Catalogue ref: WO 106/1618
WAR OFFICE ON DUNKIRK EVACUATION
Up to 30th May, 1940, the arrangement was that British troops were to be taken off in British ships and French troops in French ships. Notwithstanding this arrangement up to noon 31st May 14,811 French troops in addition to 149,342 British had arrived in this country in British ships. The number taken off in French ships is not known but the Admiralty had the impression that the French navy made very little effort and that no effective steps had been taken to collect French coastal shipping.
On the night 30/31 May Lord Gort received orders that equal numbers of French and British troops were to be taken off in British ships. It was decided that the final night of evacuation was to be 1/2 June. Evacuation by daylight was no longer possible as the only channel was covered by enemy guns and his air action was incessant. On the morning 1st June alone we lost six ships by enemy bombing.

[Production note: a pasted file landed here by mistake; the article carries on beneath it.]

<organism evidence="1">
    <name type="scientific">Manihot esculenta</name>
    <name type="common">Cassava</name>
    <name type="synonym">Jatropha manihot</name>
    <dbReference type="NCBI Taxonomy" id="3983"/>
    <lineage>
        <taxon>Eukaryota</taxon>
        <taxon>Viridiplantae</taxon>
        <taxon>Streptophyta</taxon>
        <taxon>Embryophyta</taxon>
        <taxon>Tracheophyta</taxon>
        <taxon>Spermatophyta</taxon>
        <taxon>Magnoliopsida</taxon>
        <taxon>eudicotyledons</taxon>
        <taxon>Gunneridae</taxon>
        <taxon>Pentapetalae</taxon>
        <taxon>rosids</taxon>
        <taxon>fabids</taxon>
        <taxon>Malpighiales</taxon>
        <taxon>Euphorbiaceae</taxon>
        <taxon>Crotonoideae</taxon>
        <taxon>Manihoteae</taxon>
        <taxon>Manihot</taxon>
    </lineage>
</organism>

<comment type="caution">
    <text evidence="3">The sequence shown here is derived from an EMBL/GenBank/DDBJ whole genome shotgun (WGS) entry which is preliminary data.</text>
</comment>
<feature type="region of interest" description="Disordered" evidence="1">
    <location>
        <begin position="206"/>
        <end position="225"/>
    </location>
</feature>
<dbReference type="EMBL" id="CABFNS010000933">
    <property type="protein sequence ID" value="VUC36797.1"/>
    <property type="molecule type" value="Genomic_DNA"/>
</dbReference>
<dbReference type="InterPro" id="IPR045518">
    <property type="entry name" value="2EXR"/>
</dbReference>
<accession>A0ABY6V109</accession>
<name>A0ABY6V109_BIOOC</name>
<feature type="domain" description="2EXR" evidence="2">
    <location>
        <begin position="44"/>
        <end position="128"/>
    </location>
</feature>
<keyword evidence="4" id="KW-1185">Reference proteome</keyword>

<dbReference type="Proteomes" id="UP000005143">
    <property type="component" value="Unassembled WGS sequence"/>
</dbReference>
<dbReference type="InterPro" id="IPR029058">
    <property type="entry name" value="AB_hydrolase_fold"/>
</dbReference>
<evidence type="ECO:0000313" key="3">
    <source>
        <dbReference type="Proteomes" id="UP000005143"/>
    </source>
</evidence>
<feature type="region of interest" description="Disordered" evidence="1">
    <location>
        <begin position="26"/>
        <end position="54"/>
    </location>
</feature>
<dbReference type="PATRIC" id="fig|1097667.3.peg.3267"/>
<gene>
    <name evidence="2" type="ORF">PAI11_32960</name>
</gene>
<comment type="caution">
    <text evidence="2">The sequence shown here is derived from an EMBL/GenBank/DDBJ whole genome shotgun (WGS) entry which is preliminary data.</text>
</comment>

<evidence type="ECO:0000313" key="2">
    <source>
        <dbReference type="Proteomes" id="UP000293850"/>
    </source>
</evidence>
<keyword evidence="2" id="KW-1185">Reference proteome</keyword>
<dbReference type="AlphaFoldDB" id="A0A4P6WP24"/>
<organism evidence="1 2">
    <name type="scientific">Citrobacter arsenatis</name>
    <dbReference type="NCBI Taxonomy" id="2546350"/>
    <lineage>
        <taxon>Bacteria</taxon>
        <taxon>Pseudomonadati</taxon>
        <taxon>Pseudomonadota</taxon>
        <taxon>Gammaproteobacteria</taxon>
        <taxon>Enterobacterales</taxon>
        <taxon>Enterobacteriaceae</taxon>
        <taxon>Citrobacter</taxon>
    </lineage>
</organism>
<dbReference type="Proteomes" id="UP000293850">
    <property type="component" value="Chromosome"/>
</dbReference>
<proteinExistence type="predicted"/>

Notwithstanding the former decision the evacuation was continued up to and including the night 3/4June. Major General Alexander and the last of the British troops left Dunkirk in the early morning of 3rd June. This withdrawal was made in full agreement with Admiral Abrial who said he had sufficient French troops to hold the perimeter and asked only for British air and naval assistance during night 3/4 June. At considerable risk to our shipping this assistance was given.
During the period after the decision to take off equal numbers of French and British troops the numbers brought off in British ships were
The total numbers including wounded during the whole period of evacuation were
The two main reasons for the disparity in total numbers are
The War Office.
3rd May, 1941.